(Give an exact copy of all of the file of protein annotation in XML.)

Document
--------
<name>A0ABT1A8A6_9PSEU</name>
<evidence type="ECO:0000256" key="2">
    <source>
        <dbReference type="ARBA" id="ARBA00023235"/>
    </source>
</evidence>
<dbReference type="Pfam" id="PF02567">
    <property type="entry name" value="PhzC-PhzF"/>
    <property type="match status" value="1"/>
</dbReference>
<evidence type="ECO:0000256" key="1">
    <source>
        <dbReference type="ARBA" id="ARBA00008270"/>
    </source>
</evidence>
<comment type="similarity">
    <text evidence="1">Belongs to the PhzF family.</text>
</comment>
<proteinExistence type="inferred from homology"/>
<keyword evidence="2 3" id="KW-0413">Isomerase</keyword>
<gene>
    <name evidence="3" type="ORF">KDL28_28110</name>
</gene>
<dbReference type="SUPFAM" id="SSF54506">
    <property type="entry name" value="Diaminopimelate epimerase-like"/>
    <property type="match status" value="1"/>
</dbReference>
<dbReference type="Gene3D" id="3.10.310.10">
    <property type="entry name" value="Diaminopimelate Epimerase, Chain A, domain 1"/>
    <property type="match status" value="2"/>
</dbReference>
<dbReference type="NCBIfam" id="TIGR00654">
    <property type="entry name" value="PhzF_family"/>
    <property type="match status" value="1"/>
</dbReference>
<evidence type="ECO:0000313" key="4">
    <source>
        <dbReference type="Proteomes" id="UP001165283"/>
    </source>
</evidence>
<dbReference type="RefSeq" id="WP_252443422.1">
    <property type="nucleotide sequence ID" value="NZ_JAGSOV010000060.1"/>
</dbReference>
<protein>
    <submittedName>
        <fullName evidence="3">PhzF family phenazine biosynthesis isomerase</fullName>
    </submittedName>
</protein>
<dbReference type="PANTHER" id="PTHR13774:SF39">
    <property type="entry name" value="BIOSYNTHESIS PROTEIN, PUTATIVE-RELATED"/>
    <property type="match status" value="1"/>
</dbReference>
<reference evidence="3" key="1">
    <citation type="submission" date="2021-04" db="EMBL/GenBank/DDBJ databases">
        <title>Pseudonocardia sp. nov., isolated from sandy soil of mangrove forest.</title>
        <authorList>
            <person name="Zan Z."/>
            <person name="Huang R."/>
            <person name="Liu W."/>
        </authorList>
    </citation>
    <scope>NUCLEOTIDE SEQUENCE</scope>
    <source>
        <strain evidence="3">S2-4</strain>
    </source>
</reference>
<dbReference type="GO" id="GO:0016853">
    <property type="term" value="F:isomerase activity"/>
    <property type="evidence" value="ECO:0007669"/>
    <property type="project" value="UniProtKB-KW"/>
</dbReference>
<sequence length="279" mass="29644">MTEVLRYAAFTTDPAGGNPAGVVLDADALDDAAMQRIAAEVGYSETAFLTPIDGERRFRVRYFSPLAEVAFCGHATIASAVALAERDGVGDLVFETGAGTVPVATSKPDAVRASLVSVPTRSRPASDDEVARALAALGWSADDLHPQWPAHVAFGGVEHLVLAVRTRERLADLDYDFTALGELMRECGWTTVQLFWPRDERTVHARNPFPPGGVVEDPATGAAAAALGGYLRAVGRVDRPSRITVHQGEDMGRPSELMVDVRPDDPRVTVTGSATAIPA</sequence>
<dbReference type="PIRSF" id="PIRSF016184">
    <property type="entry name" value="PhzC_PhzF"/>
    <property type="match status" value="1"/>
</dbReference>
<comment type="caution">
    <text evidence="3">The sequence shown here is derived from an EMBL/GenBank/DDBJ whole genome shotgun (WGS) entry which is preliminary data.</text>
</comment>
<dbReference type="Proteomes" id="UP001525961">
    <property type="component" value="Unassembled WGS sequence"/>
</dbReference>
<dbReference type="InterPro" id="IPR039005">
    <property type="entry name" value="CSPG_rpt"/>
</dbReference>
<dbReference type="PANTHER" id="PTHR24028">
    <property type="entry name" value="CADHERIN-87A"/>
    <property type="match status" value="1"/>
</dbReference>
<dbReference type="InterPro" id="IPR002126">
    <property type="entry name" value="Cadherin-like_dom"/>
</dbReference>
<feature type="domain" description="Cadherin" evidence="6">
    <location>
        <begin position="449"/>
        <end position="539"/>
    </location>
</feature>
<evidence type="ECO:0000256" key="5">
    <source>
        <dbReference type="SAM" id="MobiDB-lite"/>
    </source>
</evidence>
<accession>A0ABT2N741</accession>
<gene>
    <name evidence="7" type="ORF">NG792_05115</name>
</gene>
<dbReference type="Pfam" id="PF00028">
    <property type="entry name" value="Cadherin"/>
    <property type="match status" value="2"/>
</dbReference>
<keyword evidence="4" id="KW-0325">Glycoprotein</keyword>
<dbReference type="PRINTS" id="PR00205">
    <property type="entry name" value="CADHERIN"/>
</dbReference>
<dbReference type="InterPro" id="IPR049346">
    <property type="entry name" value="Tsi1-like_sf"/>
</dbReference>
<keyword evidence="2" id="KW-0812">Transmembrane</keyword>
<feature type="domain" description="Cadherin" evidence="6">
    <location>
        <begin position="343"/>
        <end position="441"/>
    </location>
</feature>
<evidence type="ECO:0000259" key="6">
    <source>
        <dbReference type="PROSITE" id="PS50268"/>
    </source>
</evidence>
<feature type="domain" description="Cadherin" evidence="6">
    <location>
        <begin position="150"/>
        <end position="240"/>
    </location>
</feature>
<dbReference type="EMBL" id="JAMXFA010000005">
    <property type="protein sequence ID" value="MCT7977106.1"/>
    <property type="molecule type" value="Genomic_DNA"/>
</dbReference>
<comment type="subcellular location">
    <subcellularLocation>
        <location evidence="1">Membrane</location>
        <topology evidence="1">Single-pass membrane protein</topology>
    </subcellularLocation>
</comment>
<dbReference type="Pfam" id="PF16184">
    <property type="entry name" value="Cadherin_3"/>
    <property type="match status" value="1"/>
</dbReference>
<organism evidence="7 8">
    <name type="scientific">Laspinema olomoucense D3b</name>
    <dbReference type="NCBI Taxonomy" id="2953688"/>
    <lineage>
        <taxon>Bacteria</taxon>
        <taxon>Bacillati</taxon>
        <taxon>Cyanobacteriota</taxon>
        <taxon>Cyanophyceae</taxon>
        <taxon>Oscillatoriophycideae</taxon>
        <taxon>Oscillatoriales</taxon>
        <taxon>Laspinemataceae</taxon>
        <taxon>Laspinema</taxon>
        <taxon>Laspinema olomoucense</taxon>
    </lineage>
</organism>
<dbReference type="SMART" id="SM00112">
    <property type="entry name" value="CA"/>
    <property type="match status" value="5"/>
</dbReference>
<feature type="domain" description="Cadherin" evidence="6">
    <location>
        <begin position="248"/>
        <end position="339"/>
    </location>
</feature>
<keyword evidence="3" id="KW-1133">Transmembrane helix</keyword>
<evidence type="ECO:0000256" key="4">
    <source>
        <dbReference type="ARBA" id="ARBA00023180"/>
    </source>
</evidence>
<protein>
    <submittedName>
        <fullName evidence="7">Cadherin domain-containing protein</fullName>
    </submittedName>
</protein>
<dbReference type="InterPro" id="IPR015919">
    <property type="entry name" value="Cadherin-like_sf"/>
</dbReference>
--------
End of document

<name>A0ABT1A8A6_9PSEU</name>
<evidence type="ECO:0000256" key="2">
    <source>
        <dbReference type="ARBA" id="ARBA00023235"/>
    </source>
</evidence>
<dbReference type="Pfam" id="PF02567">
    <property type="entry name" value="PhzC-PhzF"/>
    <property type="match status" value="1"/>
</dbReference>
<evidence type="ECO:0000256" key="1">
    <source>
        <dbReference type="ARBA" id="ARBA00008270"/>
    </source>
</evidence>
<comment type="similarity">
    <text evidence="1">Belongs to the PhzF family.</text>
</comment>
<proteinExistence type="inferred from homology"/>
<keyword evidence="2 3" id="KW-0413">Isomerase</keyword>
<gene>
    <name evidence="3" type="ORF">KDL28_28110</name>
</gene>
<dbReference type="SUPFAM" id="SSF54506">
    <property type="entry name" value="Diaminopimelate epimerase-like"/>
    <property type="match status" value="1"/>
</dbReference>
<dbReference type="Gene3D" id="3.10.310.10">
    <property type="entry name" value="Diaminopimelate Epimerase, Chain A, domain 1"/>
    <property type="match status" value="2"/>
</dbReference>
<dbReference type="NCBIfam" id="TIGR00654">
    <property type="entry name" value="PhzF_family"/>
    <property type="match status" value="1"/>
</dbReference>
<evidence type="ECO:0000313" key="4">
    <source>
        <dbReference type="Proteomes" id="UP001165283"/>
    </source>
</evidence>
<dbReference type="RefSeq" id="WP_252443422.1">
    <property type="nucleotide sequence ID" value="NZ_JAGSOV010000060.1"/>
</dbReference>
<protein>
    <submittedName>
        <fullName evidence="3">PhzF family phenazine biosynthesis isomerase</fullName>
    </submittedName>
</protein>
<dbReference type="PANTHER" id="PTHR13774:SF39">
    <property type="entry name" value="BIOSYNTHESIS PROTEIN, PUTATIVE-RELATED"/>
    <property type="match status" value="1"/>
</dbReference>
<reference evidence="3" key="1">
    <citation type="submission" date="2021-04" db="EMBL/GenBank/DDBJ databases">
        <title>Pseudonocardia sp. nov., isolated from sandy soil of mangrove forest.</title>
        <authorList>
            <person name="Zan Z."/>
            <person name="Huang R."/>
            <person name="Liu W."/>
        </authorList>
    </citation>
    <scope>NUCLEOTIDE SEQUENCE</scope>
    <source>
        <strain evidence="3">S2-4</strain>
    </source>
</reference>
<dbReference type="GO" id="GO:0016853">
    <property type="term" value="F:isomerase activity"/>
    <property type="evidence" value="ECO:0007669"/>
    <property type="project" value="UniProtKB-KW"/>
</dbReference>
<sequence length="279" mass="29644">MTEVLRYAAFTTDPAGGNPAGVVLDADALDDAAMQRIAAEVGYSETAFLTPIDGERRFRVRYFSPLAEVAFCGHATIASAVALAERDGVGDLVFETGAGTVPVATSKPDAVRASLVSVPTRSRPASDDEVARALAALGWSADDLHPQWPAHVAFGGVEHLVLAVRTRERLADLDYDFTALGELMRECGWTTVQLFWPRDERTVHARNPFPPGGVVEDPATGAAAAALGGYLRAVGRVDRPSRITVHQGEDMGRPSELMVDVRPDDPRVTVTGSATAIPA</sequence>
<dbReference type="PIRSF" id="PIRSF016184">
    <property type="entry name" value="PhzC_PhzF"/>
    <property type="match status" value="1"/>
</dbReference>
<comment type="caution">
    <text evidence="3">The sequence shown here is derived from an EMBL/GenBank/DDBJ whole genome shotgun (WGS) entry which is preliminary data.</text>
</comment>
<dbReference type="Proteomes" id="UP001525961">
    <property type="component" value="Unassembled WGS sequence"/>
</dbReference>
<dbReference type="InterPro" id="IPR039005">
    <property type="entry name" value="CSPG_rpt"/>
</dbReference>
<dbReference type="PANTHER" id="PTHR24028">
    <property type="entry name" value="CADHERIN-87A"/>
    <property type="match status" value="1"/>
</dbReference>
<dbReference type="InterPro" id="IPR002126">
    <property type="entry name" value="Cadherin-like_dom"/>
</dbReference>
<feature type="domain" description="Cadherin" evidence="6">
    <location>
        <begin position="449"/>
        <end position="539"/>
    </location>
</feature>
<evidence type="ECO:0000256" key="5">
    <source>
        <dbReference type="SAM" id="MobiDB-lite"/>
    </source>
</evidence>
<accession>A0ABT2N741</accession>
<gene>
    <name evidence="7" type="ORF">NG792_05115</name>
</gene>
<dbReference type="Pfam" id="PF00028">
    <property type="entry name" value="Cadherin"/>
    <property type="match status" value="2"/>
</dbReference>
<keyword evidence="4" id="KW-0325">Glycoprotein</keyword>
<dbReference type="PRINTS" id="PR00205">
    <property type="entry name" value="CADHERIN"/>
</dbReference>
<dbReference type="InterPro" id="IPR049346">
    <property type="entry name" value="Tsi1-like_sf"/>
</dbReference>
<keyword evidence="2" id="KW-0812">Transmembrane</keyword>
<feature type="domain" description="Cadherin" evidence="6">
    <location>
        <begin position="343"/>
        <end position="441"/>
    </location>
</feature>
<evidence type="ECO:0000259" key="6">
    <source>
        <dbReference type="PROSITE" id="PS50268"/>
    </source>
</evidence>
<feature type="domain" description="Cadherin" evidence="6">
    <location>
        <begin position="150"/>
        <end position="240"/>
    </location>
</feature>
<dbReference type="EMBL" id="JAMXFA010000005">
    <property type="protein sequence ID" value="MCT7977106.1"/>
    <property type="molecule type" value="Genomic_DNA"/>
</dbReference>
<comment type="subcellular location">
    <subcellularLocation>
        <location evidence="1">Membrane</location>
        <topology evidence="1">Single-pass membrane protein</topology>
    </subcellularLocation>
</comment>
<dbReference type="Pfam" id="PF16184">
    <property type="entry name" value="Cadherin_3"/>
    <property type="match status" value="1"/>
</dbReference>
<organism evidence="7 8">
    <name type="scientific">Laspinema olomoucense D3b</name>
    <dbReference type="NCBI Taxonomy" id="2953688"/>
    <lineage>
        <taxon>Bacteria</taxon>
        <taxon>Bacillati</taxon>
        <taxon>Cyanobacteriota</taxon>
        <taxon>Cyanophyceae</taxon>
        <taxon>Oscillatoriophycideae</taxon>
        <taxon>Oscillatoriales</taxon>
        <taxon>Laspinemataceae</taxon>
        <taxon>Laspinema</taxon>
        <taxon>Laspinema olomoucense</taxon>
    </lineage>
</organism>
<dbReference type="SMART" id="SM00112">
    <property type="entry name" value="CA"/>
    <property type="match status" value="5"/>
</dbReference>
<feature type="domain" description="Cadherin" evidence="6">
    <location>
        <begin position="248"/>
        <end position="339"/>
    </location>
</feature>
<keyword evidence="3" id="KW-1133">Transmembrane helix</keyword>
<evidence type="ECO:0000256" key="4">
    <source>
        <dbReference type="ARBA" id="ARBA00023180"/>
    </source>
</evidence>
<protein>
    <submittedName>
        <fullName evidence="7">Cadherin domain-containing protein</fullName>
    </submittedName>
</protein>
<dbReference type="InterPro" id="IPR015919">
    <property type="entry name" value="Cadherin-like_sf"/>
</dbReference>